Interdisciplinary Doctoral Fellowship

FAQs

Is there a list of eligible or participating centers and institutes?

  • Any center or institute at the University of Minnesota is eligible to participate, as long as the director of the center/institute is willing to write the applicant a letter of endorsement.
  • Please refer to the Centers & Institutes List, maintained by the Office of the Provost.

Is there a limit to the number of applicants a center or institute may endorse?

The Graduate School does not set a limit.  However, each center/institute may choose to limit the number of applications it will endorse.

The center I want to work with is a small center within a larger one.  Each center has a director.  Which center director should I ask for a letter of endorsement?

Check with the director of the primary (larger) center to determine who should provide the letter of endorsement.

May I apply to more than one center or institute?

  • You may explore research options with more than one center or institute. 
  • If more than one center or institute agrees to support your application, you will need to decide which host center or institute is the best match for your interdisciplinary research, because your program may only submit one nomination per student.

Is there a limit to the number of nominations a program may submit?

No. However, programs may only submit one nomination per student.

My center/institute has given me a different deadline than October 24, 2017.  Which one is accurate?

  • The internal deadline of October 24, 2017 is provided to ensure that centers/institutes will have sufficient time to write letters of endorsement for all nominees they wish to support. 
  • If your center or institute has given you a later deadline, please check with them to understand how the deadline relates to their internal process and requirements (if any), and to ensure it will allow your program to meet the Graduate School deadline of noon, November 13, 2017.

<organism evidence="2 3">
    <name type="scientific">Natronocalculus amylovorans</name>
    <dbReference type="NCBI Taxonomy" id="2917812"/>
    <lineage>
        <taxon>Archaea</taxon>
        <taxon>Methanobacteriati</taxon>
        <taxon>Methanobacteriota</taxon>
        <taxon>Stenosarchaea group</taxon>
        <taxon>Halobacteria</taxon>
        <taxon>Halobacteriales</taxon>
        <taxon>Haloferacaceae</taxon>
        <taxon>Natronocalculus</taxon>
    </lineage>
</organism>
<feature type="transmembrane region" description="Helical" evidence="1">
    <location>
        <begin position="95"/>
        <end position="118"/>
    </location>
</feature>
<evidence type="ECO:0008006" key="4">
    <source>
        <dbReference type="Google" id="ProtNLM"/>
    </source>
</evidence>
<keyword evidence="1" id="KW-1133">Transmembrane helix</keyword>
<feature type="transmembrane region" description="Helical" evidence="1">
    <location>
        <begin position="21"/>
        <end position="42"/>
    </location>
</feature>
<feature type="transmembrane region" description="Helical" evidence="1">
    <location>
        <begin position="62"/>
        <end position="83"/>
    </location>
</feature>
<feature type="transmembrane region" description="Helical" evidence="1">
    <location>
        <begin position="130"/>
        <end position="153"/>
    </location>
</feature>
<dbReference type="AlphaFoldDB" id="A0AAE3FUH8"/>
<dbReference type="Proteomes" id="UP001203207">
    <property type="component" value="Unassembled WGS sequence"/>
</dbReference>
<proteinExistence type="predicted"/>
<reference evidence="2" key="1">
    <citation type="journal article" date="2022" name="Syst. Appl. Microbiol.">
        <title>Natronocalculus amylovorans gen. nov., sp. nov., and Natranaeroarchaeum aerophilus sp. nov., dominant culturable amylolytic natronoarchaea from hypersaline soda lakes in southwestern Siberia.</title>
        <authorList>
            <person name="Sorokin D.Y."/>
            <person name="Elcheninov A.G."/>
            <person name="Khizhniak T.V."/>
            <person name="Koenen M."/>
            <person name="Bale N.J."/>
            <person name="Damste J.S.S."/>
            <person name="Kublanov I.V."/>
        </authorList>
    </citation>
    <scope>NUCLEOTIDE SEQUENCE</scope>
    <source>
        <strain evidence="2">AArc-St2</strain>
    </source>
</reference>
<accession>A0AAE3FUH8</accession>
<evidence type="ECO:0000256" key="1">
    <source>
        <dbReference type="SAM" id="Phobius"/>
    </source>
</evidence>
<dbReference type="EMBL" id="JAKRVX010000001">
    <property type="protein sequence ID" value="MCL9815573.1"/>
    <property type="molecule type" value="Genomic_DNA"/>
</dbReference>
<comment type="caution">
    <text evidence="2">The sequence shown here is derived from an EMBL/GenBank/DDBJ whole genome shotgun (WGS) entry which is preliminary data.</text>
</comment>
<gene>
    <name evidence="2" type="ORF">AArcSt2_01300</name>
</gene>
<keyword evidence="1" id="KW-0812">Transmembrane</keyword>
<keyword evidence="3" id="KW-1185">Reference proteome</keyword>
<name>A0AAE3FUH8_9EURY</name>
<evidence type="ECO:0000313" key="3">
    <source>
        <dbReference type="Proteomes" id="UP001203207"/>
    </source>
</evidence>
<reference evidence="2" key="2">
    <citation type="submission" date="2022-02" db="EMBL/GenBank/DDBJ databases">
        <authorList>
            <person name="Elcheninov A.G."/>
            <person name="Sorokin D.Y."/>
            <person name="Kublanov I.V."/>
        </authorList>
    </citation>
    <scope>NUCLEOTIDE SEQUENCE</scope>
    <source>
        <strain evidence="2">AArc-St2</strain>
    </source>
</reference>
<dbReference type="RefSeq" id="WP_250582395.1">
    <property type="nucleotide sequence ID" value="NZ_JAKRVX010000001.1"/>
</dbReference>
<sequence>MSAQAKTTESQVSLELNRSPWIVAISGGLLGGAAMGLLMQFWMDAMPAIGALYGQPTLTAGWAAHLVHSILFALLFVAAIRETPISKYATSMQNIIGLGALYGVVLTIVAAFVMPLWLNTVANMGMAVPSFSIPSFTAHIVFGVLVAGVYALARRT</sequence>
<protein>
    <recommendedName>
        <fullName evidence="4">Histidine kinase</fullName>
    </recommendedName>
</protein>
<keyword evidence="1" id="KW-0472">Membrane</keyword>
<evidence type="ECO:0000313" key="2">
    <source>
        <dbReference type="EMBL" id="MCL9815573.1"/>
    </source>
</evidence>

• The Graduate School deadline (noon, November 13, 2017) is the date by which a complete electronic program nomination, including all letters of support, must be submitted to the Office of Interdisciplinary Initiatives.

Are there limitations or restrictions with regard to the discipline of faculty advisors, mentors, and center/institute directors who support my nomination?

The Graduate School does not place any restrictions. However, the purpose of the fellowship is to provide an opportunity to work with faculty from diverse fields, so a strong application will include faculty from outside the nominee's program.

Can my advisor also be my mentor?

If your advisor is also your mentor, your application will not be as competitive, given the purpose of the fellowship.

May contract faculty serve as mentors?

Yes, as long as their appointments are in the Human Resources “faculty group” and they hold a faculty title.

Does my mentor need to be a faculty member affiliated with the designated host center/institute?

Yes.

What does it mean for a prospective mentor to be “affiliated” with a particular center/institute?

Centers and institutes identify the faculty who are affiliated with them and what “affiliation” means.  In general, faculty mentors should be engaged in the intellectual life of the center or institute—for example, they may serve as a Principal Investigator (or member of a research team) on a research project administered by the center or institute; or they may participate in the center’s educational programming, if the center offers an academic program; or they may participate in partnerships with community collaborators.  Prospective IDF applicants should check with their designated center or institute to determine if their faculty mentor is considered to be affiliated with the center/institute.